Tanika Raychaudhuri builds theory of Asian American political socialization

Written by
Sarah Malone, Program in American Studies
Oct. 15, 2018

Tanika Raychaudhuri, Ph.D. candidate in Princeton’s Department of Politics, has published a solo-authored article, “The Social Roots of Asian American Partisan Attitudes,” based on fieldwork funded through the Program in American Studies.

The article appears in Politics, Groups, and Identities, the journal of the Western Political Science Association, in a special issue exploring Asian Pacific American politics.

Raychaudhuri conducted interviews in Houston, Texas in July 2017 with funding from an Eric Pai Asian American Studies Student Grant. She followed a detailed interview protocol that she makes available as an online supplement (PDF) to the article. Responses were transcribed and categorized by major topics and themes, and compared with long-term sociological survey data to test broader applicability in developing theories about the voting patterns of Houston-area Asian Americans.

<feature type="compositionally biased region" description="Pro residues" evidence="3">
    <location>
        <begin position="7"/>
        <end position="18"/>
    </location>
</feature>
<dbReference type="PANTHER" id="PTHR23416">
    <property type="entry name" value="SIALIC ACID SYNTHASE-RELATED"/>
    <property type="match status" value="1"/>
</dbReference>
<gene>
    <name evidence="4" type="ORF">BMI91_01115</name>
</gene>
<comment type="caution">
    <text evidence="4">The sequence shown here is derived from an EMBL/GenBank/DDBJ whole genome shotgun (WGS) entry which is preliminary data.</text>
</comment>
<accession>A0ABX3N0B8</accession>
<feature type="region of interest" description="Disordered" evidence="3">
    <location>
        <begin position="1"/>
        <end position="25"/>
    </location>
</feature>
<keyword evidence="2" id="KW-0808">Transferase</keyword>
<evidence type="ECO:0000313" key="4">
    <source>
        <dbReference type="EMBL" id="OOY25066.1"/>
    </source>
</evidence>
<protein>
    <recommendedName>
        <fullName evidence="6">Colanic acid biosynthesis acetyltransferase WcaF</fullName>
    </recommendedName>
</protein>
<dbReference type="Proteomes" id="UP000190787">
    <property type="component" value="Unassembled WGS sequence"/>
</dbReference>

Raychaudhuri’s theory-building case study is part of her dissertation exploring how social experiences shape Asian Americans’ political behavior and attitudes about American political parties.

“The Asian American Studies Student Grant helped me to conduct important field research,” Rachaudhari said. “Listening to interviewees discuss their personal experiences helped to shape my understanding of how Asian Americans develop political views. My interviews suggest that Asian Americans develop Democratic preferences through the diffusion of partisan attitudes within peer networks, which differ in composition by generational status. While the first-generation discusses partisan politics within immigrant communities, their children grow up without much political conversation at home, making them open to the political influence of their friends.”

“The Social Roots of Asian American Partisan Attitudes” appears in Asian Pacific American Politics — Celebrating the Scholarly Legacy of Don T. Nakanishi, a special issue of Politics, Groups, and Identities, volume 6, issue 3, pages 389-410.